3. What exactly happens at an ethics bowl? It might either be fun or terrifying.

  4. The link, 'public' and 'state', being assumed seems to have left out the quiet reality that tons of wonderful 'free assemblies' are completely funded and planned by 'private' donations. (life at DePauw, Are your 'assemblies' govn't funded or private?)

    Leah, I get the corporation pollution problems but 'stifle creativity and individuality.' I'm not seeing that in business, I see the rewarding creatiity and promoting indivuality.
    Oppress impoverished workers is also on the government list historically seen in socialist societies.

    Claudia, that's an interesting comment. Quickly sifting through the little bit of history I know I'm trying to find a government not driven by factions. (I mean a functioning government ) . (And I'd like to hear about the ethics bowl, too)

  5. Ethics Bowl is like a debate team event, focusing on 16 different cases of ethical interest, in the recent news, such as: retroactive grade inflation at one law school that went back and raised all its grades from a certain span of years to raise overall GPAs to make their students more competitive - or disregarding a dead relative's prior wishes for a more elaborate funeral in order to have a more environmentally responsible funeral - all fun to talk about.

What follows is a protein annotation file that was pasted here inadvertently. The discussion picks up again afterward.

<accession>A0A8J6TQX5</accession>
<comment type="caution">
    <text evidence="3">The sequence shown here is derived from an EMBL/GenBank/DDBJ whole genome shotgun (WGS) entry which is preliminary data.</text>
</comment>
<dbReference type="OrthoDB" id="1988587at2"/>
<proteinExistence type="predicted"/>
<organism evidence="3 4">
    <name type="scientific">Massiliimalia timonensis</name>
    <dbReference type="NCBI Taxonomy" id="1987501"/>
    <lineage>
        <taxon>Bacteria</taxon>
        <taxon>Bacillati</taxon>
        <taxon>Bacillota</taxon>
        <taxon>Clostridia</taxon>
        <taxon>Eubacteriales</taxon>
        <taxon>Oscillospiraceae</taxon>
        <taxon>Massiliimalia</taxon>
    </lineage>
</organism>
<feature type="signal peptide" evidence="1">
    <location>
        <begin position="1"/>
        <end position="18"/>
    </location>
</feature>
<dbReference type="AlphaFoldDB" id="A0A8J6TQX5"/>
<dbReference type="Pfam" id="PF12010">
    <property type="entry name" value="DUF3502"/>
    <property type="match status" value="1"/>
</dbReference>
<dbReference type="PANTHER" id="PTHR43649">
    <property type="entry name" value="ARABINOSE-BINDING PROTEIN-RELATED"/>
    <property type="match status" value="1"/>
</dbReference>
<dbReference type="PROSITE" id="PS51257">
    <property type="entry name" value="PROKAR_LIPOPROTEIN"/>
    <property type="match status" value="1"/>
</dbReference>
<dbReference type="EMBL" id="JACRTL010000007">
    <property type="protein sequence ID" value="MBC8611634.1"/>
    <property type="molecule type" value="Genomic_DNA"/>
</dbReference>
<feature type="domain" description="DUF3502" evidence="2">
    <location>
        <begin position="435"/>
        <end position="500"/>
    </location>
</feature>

6. That's comforting; it is more like a theoretical ethics bowl. It is much less terrifying to have a "What would you do if..." contest than to have "What have you done?" contest. I think that one of those will be enough for me...

    ... on Judgment Day.

  7. When I talk about the corporate stifling of creativity, I'm thinking of the way we get the same media over and over again, not because it's original or creative, not even because it's necessarily the most lucrative; but often because it's the exact opposite of original. Because it reinforces the status quo. Mainstream media, including music, tv, film, and gaming, is dominated by a white, male, heterocentric perspective, which is tired, cliche, ubiquitous - basically, anything but original. I've taken to getting my media almost exclusively from sources independent of the corporate mainstream. Now, it's great that alternatives exist, but they do so in spite of Corporate America. We'd have a lot more variety if, say, the government subsidized such things.

    As far as oppression goes, it's true that both governments and corporations are guilty of it. To me, the common denominator seems to be a lack of accountability. Thus, we should be wary of all institutions that are not accountable to the people they impact. And we should be prepared to give more power to the institutions that we can hold accountable rather than the ones we can't. In my case, that's the government. Whereas I am not a shareholder of any company, I AM a US citizen.

    Some people think that the way to hold corporations accountable, besides becoming shareholders, is via consumer pressure on the free market, but there are so many examples of the failure of that principle (see above: the stagnation of mainstream media), that I don't know why anyone would continue to subscribe to such a naive view.